CC: There are aspects that have to do with finances and business, aspects that have to do with location, aspects that have to do with environmental research and development of environmentally friendly technologies. I started working small scale, because I didn’t have money yet to do any significant work, but still, that’s meaningful.
CB: This concept is portable. The artist could create a mini museum in any number of small neighborhoods around the world, but building the necessary partnerships is essential. And connecting on a personal level is not always easy.
CC: More important even than the place to me is the people; finding the neighbors that actually can be good partners for the project because that is the key to succeed. Because there has to be this trust between them and me, a good relationship, to be able to have a happy ending and a good experience for everyone.
CB: The project turned out to be a perfect fit for the theme of the 12th Havana Biennial: Between the Idea and Experience.
CC: For the Havana Biennial, we have been introduced to the family of Alberto Chinique. The house belongs to that family, an old family here in Casablanca. Mrs. Mary Saltero also lives there with her daughter and her son, and they have been extremely helpful also all along the process. In
this house, we have repaired the entrance, where there was some structural damage due to weather conditions. Cracks have been repaired, the structure has been repaired, the lobby and bedroom walls have been painted and glass has been put in the windows. We have an exhibition of two Colombian artists at the moment who are also guests of the Biennial.
CB: The Biennial’s organizational structure and financial support allowed Cornejo to expand on the Puno MoCA model—to move his idea to the next level, with an exterior spatial intervention that involved the family and their community in a new way.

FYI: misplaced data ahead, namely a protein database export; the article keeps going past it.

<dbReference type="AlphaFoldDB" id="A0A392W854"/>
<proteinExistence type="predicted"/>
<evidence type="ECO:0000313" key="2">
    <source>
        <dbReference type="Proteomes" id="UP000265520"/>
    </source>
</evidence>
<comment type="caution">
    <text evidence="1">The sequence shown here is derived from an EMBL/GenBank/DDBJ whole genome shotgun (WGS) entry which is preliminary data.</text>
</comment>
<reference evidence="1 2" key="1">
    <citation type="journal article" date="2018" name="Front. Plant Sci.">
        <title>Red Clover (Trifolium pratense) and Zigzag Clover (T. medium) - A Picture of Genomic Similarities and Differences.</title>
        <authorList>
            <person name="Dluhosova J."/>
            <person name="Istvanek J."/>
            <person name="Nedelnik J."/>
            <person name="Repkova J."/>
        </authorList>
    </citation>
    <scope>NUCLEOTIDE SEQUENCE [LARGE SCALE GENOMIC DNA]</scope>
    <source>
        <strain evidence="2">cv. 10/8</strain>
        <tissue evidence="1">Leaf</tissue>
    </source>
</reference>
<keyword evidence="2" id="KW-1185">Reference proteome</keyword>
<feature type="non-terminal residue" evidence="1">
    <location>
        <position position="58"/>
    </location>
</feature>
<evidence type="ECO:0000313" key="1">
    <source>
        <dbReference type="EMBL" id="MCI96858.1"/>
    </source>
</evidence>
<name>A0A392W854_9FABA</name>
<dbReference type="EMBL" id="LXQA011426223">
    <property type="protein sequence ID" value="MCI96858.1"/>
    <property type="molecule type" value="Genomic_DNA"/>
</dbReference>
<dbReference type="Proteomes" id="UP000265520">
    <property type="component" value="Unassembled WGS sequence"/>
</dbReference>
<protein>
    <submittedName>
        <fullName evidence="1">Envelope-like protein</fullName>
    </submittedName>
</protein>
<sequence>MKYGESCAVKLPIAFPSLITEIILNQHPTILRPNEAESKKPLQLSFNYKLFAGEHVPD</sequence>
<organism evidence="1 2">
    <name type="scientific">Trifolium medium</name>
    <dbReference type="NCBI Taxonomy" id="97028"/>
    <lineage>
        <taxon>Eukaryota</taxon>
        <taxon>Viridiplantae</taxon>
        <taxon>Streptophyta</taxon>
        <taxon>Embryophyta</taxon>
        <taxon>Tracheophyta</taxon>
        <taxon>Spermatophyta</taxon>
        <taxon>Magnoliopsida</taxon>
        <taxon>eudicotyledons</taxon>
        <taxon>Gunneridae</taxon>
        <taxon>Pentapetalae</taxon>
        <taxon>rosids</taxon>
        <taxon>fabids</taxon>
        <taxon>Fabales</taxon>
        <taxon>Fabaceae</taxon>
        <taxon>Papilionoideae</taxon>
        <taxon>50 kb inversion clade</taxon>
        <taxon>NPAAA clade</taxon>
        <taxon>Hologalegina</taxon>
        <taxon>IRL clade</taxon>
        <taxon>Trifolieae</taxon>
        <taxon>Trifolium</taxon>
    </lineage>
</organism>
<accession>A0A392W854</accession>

CC: Havana has been a step forward, with me being involved in creating a sculptural statement on the façade to show that this is a museum. That’s an idea that I have been thinking about for a while, but until all of the circumstances come together, it’s really hard to do.
CB: Cornejo’s team transformed the entrance of the hillside home into a temporary/contemporary landmark visible from the ferry landing below. The sculpture tells the family’s maritime history. A great-grandfather had operated a ferry boat service for Casa Blanca before the Cuban Revolution. With elements that the artist had built in his Florida studio and shipped to Havana, they erected a shimmering monument: four curving, crescent shapes made of laminated plywood and surfaced in aluminum, suspended at different heights and angles from a central column. The faceted reflective form evokes architect Frank Gehry’s design for the Guggenheim Museum in Bilbao, Spain. Where do you go next with this idea?
CC: I feel that making something that’s significant like we did in Cuba, in Puno, would be very, very important. That would complete the idea of Puno MoCA not being only a project that deals with architecture and art, but also that’s integral to the fabric of society. That’s the next work, I would say. It’s less material and more spiritual.